Home Roman Bath Dark Ages  Middle Ages  Upheaval Georgian  Nineteenth century  Twentieth century  Twenty first century 


Bath in the century of upheaval 1600-1700

The Stuarts and their successors in Bath

Gilmore's map, 1692

  1. Royal favour for Bath
  2. Bath was visited by many monarchs from Stuart times onwards. As its popularity grew so did its place in the agenda of the fashionable set. The first of the royals to to take the Bath waters was Queen Anne of Denmark - wife of James I of England (who was also James VI of Scotland -first monarch to rule both nations). Then came Charles I's queen, Henrietta Maria. Then Charles II, his queen Catherine, and his mistresses, then James II and his queen, Mary. Mary came to Bath believing herself to be barren. Her famous 'cure' in the Cross Bath brought that bathing place to prominence.

  3. Bath becomes a centre for leisure
  4. During the period of Bath's increasing popularity, its economy changed to reflect the new industry - tourism. The weaving which had formed the mainstay of Bath's employment died away gradually, and provision for eminent visitors took its place. The Cross Bath, 2000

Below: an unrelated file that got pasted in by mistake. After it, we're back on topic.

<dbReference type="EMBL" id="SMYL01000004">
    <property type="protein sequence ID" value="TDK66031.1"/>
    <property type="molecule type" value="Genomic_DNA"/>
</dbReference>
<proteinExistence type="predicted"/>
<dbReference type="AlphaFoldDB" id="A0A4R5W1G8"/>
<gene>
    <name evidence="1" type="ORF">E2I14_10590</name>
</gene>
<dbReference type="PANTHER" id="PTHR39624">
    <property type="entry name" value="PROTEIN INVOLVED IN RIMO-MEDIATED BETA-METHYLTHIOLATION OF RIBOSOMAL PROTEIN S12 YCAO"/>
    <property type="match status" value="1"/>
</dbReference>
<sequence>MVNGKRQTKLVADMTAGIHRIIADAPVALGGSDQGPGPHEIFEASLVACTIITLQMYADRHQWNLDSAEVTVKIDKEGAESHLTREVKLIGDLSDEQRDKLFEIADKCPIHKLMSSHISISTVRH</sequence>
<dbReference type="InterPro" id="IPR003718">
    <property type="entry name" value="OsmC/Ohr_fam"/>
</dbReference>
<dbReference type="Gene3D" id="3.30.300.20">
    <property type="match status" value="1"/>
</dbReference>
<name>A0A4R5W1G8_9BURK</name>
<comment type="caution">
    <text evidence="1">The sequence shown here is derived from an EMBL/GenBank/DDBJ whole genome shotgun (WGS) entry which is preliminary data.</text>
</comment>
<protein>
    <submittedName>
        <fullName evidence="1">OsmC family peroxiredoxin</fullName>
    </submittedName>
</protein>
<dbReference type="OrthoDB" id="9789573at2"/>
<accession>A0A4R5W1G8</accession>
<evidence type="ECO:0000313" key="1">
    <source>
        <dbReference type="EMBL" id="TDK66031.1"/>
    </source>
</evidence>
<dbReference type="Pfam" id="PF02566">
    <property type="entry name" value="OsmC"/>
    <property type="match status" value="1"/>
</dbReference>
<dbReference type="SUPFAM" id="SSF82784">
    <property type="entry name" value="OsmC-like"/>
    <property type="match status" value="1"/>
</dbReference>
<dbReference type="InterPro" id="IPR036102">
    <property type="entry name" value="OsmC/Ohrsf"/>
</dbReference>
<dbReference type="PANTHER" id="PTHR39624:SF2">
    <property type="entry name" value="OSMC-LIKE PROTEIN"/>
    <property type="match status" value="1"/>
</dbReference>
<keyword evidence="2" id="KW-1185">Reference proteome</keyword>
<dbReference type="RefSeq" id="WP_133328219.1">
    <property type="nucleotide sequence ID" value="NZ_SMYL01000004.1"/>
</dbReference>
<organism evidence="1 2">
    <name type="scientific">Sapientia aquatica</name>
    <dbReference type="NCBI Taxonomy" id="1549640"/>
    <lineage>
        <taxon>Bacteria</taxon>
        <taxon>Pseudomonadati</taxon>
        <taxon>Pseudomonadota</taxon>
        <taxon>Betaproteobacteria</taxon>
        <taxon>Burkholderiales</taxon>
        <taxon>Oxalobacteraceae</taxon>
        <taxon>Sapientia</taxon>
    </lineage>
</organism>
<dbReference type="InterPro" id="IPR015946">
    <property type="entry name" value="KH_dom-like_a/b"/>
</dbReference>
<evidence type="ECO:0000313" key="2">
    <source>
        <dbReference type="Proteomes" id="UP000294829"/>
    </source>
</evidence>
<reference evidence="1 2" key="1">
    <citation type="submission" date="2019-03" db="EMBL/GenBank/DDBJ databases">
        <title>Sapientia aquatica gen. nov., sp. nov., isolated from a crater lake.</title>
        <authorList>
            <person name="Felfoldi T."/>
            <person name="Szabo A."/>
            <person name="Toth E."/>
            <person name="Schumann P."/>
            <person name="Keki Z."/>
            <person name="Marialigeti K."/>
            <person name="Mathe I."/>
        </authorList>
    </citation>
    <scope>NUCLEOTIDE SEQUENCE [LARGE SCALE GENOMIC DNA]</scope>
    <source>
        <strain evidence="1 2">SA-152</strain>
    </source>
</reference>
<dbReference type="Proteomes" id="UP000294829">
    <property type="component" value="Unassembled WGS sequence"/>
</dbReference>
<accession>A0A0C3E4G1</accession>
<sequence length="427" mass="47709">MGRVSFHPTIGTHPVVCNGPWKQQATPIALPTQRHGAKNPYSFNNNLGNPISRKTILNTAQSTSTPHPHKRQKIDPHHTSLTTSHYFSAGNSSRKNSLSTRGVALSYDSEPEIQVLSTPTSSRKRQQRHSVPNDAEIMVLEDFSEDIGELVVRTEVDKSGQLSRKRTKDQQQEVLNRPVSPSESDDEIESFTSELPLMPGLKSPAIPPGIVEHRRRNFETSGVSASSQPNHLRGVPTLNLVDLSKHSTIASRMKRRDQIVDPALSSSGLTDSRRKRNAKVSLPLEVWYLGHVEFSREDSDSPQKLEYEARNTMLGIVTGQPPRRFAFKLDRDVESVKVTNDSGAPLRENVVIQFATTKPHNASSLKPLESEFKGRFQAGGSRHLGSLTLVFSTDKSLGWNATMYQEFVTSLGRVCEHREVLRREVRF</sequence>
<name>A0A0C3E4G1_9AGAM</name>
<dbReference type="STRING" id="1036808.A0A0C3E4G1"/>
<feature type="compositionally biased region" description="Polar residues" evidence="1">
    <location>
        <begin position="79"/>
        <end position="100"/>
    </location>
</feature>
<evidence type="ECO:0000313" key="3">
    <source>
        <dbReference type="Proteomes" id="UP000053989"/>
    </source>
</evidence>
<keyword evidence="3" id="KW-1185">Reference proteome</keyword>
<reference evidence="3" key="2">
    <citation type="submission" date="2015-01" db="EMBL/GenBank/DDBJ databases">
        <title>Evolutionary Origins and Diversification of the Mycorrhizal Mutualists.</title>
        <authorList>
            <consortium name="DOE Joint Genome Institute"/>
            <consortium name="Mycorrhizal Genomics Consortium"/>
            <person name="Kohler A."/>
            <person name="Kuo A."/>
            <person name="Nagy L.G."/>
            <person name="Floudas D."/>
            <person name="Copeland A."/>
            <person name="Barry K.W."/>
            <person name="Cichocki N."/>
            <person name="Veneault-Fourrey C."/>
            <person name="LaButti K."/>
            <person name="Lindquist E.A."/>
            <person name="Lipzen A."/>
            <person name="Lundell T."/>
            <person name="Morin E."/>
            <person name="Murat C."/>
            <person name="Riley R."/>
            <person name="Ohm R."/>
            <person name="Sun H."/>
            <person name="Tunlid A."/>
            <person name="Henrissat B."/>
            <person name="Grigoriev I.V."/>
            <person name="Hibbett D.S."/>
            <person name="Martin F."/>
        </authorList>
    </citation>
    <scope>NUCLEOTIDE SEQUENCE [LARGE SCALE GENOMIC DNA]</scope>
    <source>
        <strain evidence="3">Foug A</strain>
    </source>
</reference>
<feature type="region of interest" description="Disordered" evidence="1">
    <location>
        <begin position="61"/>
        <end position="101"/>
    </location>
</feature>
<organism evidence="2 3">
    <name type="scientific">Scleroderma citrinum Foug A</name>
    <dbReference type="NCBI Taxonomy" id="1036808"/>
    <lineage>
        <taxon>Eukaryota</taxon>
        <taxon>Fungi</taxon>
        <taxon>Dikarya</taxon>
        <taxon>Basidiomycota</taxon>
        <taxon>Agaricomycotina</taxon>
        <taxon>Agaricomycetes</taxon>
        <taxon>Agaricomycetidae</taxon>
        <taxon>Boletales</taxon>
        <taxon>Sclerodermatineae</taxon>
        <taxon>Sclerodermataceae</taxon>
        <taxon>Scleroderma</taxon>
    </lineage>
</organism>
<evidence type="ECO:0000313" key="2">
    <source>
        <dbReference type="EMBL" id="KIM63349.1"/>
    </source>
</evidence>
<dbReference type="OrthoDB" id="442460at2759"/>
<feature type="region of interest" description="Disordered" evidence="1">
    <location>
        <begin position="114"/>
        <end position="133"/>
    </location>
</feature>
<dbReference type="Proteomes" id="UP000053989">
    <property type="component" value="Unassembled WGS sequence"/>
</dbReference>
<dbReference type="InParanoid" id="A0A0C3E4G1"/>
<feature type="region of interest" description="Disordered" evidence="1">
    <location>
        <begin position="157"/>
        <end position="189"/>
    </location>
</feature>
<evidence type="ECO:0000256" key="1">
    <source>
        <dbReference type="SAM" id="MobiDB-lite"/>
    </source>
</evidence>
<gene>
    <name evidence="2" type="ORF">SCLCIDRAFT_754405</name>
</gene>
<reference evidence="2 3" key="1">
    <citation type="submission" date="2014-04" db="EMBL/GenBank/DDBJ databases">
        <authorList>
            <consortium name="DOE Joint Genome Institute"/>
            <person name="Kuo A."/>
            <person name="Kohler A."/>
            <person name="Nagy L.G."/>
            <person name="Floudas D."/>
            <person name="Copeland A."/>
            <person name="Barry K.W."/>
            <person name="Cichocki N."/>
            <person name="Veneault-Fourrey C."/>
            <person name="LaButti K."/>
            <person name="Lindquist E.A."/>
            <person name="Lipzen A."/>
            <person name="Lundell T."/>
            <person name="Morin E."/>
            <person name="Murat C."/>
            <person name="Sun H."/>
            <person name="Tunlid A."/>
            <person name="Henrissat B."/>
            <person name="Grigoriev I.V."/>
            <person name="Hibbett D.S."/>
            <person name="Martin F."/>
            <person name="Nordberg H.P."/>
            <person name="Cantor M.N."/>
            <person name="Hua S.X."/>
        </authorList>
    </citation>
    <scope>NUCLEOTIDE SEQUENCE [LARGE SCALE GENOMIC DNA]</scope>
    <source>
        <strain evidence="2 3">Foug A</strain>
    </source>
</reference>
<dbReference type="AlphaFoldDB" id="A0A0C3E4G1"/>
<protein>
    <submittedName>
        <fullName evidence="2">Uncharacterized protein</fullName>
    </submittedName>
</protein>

It may or may not be true that the term 'quack doctor' arose at this time - many supposed medical experts took up residence in Bath at this time, and were known as 'aquatic doctors' for their expertise in prescribing the use of the hot waters...shortened to 'quack'?

  5. The Battle of Lansdown and the aftermath
  6. During the period of Bath's popularity the locals wisely celebrated the arrival of each successive monarch - but when the Civil War came, Bath lurched from Parliamentary to Royalist control - provided garrison for one, then the other - and fighting took place even within the walls. The Battle of Lansdown was in 1643, its wounded taking refuge in inns and churches in the city. After the war, the buildings were repaired, and were reported by Samuel Pepys in 1668 to be "very fair stone houses" with the town "most of stone, and clean, though the streets generally narrow". See Bath through the eyes of visitors for more on this.

  7. John Wood's new City of Bath
  8. One man had plans for the city of Bath: John Wood. The architect was responsible for many of the famous structures visible today - and for still more grandiose plans which did not come to fruition. More on this on the Georgian page.

Last updated 21 February, 2001
FabledCity by mailto:archsweet@hotmail.com

Home Roman Bath Dark Ages  Middle Ages  Upheaval Georgian  Nineteenth century  Twentieth century  Twenty first century